June 16th is the Day of the African Child – a date instituted in 1991 by the Assembly of Heads of State and Government of the OAU. It is a day when the rights and welfare of children across our continent are highlighted. This year’s theme focuses on their rights in the digital environment, a topic of great importance to the GSMA and our mobile operator members.
Last November the African Committee of Experts on the Rights and Welfare of the Child (ACERWC) dedicated a Day of General Discussion to this same theme. After hearing from a range of stakeholders – including, most importantly, children themselves – the Committee issued a clear Outcome Statement reiterating that “the increase in internet access and connection has provided invaluable opportunities for the realisation of children’s rights” but that simultaneously, “internet access and usage may result in the violation of children’s rights”.
When we celebrate the Day of the African Child we do well to remember this. The challenge, therefore, for us and all stakeholders in this space, is to enable all children – regardless of gender, socio-economic background, location, or other factors – to enjoy the benefits that come with access to connectivity and the digital environment, whilst taking steps in parallel to empower and safeguard children online. Balancing these dual imperatives might not always be easy, but if we are genuinely to serve the best interests of the child, it will be vital to navigate these issues.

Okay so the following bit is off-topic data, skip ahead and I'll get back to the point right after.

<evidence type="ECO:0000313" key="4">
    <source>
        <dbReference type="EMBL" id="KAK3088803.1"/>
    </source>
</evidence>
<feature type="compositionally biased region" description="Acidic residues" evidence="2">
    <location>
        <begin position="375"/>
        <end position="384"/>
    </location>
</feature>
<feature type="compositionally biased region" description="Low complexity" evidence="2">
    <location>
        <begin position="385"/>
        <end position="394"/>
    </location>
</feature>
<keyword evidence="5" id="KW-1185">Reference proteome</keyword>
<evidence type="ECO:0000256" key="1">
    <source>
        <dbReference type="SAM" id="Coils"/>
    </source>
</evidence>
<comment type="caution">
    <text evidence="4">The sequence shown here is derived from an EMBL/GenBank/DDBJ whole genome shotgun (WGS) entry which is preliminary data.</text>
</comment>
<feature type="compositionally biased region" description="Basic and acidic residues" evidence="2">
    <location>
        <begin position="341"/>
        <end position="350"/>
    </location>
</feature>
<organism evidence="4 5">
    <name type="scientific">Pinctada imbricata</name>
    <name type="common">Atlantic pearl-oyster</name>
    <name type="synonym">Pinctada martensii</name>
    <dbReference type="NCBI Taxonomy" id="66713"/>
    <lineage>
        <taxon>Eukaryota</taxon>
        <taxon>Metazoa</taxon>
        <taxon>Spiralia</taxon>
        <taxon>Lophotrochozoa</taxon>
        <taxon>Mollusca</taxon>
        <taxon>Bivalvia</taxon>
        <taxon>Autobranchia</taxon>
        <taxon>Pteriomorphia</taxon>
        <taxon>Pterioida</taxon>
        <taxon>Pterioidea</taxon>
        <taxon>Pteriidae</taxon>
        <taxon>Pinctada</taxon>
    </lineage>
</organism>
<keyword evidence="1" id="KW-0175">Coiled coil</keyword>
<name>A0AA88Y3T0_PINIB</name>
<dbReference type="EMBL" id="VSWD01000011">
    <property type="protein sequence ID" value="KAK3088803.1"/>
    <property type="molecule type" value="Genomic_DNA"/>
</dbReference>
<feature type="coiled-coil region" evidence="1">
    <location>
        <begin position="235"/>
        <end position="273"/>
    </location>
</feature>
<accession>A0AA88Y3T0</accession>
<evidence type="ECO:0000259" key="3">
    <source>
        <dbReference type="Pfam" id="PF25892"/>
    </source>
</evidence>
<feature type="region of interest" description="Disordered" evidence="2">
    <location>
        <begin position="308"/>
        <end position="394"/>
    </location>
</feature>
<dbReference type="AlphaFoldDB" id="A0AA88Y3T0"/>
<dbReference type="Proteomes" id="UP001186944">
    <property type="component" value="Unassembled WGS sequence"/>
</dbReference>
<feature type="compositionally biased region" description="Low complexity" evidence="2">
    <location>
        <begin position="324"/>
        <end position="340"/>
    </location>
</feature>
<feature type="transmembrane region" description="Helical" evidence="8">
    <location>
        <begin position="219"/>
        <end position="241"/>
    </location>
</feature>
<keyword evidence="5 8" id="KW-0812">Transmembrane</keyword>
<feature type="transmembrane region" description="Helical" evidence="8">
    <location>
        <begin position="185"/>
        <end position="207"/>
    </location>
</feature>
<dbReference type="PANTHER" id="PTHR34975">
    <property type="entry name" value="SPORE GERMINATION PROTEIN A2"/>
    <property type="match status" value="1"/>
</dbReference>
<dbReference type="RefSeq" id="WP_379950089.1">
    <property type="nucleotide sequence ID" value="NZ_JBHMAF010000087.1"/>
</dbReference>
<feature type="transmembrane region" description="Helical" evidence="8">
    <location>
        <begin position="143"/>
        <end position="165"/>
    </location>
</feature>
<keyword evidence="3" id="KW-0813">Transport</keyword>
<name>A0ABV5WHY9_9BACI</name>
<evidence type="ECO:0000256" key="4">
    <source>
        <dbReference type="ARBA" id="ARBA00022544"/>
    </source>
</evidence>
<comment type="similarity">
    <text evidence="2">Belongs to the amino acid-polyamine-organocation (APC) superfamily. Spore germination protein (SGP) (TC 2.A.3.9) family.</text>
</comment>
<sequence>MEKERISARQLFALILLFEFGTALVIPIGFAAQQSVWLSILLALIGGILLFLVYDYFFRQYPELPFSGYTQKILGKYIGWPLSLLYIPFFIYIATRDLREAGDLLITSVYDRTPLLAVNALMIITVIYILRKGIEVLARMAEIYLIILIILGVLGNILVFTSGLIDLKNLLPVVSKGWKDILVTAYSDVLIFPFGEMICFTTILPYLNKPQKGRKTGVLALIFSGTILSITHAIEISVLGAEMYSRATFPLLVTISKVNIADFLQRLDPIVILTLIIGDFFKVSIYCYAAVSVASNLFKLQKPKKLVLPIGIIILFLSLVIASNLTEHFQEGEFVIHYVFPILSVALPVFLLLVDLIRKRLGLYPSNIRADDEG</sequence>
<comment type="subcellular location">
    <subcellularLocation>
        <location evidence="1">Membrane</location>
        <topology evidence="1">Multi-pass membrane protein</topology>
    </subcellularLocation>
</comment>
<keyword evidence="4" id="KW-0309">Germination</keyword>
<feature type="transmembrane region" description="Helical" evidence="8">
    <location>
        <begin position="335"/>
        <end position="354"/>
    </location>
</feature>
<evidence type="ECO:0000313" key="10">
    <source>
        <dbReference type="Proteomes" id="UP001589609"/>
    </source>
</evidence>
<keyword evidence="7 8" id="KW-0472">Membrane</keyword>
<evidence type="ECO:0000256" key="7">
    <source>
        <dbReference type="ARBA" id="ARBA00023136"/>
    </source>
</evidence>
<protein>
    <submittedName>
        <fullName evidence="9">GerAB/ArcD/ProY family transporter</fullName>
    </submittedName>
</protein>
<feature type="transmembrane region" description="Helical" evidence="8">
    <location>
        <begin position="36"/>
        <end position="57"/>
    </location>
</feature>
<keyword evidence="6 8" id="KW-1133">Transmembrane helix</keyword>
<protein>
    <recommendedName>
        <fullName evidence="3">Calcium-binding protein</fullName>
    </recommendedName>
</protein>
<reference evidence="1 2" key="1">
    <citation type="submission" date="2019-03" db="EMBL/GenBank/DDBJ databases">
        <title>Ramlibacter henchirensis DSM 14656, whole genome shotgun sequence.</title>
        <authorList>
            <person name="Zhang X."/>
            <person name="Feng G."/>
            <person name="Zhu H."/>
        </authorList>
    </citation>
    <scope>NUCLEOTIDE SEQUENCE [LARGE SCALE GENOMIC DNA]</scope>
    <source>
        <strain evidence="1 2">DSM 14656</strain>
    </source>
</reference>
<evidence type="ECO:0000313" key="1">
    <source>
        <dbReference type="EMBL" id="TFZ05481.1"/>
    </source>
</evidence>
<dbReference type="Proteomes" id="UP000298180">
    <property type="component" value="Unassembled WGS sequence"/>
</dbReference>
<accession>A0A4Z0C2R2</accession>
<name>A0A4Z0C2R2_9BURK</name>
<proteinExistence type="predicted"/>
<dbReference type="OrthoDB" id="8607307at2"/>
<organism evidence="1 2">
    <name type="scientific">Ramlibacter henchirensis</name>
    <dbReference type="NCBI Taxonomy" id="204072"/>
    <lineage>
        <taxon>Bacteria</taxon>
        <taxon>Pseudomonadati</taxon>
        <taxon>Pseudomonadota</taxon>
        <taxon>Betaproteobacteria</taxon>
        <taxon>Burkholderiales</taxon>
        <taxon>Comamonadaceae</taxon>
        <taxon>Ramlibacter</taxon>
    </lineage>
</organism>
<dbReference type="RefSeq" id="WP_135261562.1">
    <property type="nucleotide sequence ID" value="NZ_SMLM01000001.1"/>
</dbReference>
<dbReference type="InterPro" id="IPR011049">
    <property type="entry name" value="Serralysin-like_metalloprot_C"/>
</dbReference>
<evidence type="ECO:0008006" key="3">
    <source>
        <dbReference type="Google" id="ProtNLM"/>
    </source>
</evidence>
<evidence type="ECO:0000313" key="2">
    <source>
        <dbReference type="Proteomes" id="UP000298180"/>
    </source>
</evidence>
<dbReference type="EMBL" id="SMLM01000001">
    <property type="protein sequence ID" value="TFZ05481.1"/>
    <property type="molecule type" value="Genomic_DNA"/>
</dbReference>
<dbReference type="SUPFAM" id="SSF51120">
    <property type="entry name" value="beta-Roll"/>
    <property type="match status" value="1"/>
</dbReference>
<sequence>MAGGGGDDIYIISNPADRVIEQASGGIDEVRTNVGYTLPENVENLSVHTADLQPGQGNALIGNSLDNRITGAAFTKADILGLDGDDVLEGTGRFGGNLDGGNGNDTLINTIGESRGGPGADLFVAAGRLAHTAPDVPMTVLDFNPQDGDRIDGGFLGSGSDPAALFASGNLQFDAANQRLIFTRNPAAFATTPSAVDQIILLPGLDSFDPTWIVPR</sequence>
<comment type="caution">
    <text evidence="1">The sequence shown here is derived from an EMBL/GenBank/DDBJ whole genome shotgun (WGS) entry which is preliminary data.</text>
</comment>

Addressing the usage gap, gender gap and the rural connectivity gap provides significant benefits. Mobile and mobile internet can be life changing for children through providing access to critical information, services and opportunities from anywhere. Not finding a solution to these challenges will in the future impact access to connectivity for children.
When GSMA, with guidance from UNICEF, launched the mPowerYouth initiative at the end of 2019, mobile operators from across Africa shared case studies of initiatives they had undertaken to support children’s fundamental rights relating to Protection (for example, from online sexual abuse and exploitation), Provision (for example, of access to education or healthcare) and Participation (for example, young people using connectivity to raise their voices on matters of importance).
This work continues to gain momentum and initiatives to support children and young people stay safe and thrive in and through the digital environment have evolved and multiplied. To name just a few examples: Orange’s Digital Schools programme has helped over 500,000 children in schools across Africa to benefit from access to digital education tools; in partnership with the IWF, MTN has launched the Child Safety Online Africa portal to enable discoveries of online child sexual abuse material to be reported and actioned; Vodacom South Africa’s commitment to education includes, amongst other initiatives, offering free-of-cost access to e-learning materials; and Airtel Africa have partnered with UNICEF to scale up digital learning for children across Africa.
It is the GSMA’s firm belief that, working collaboratively and collectively, we can enhance children’s lives and enable their rights, development, and well-being in and through the digital environment. We stand ready to play our part.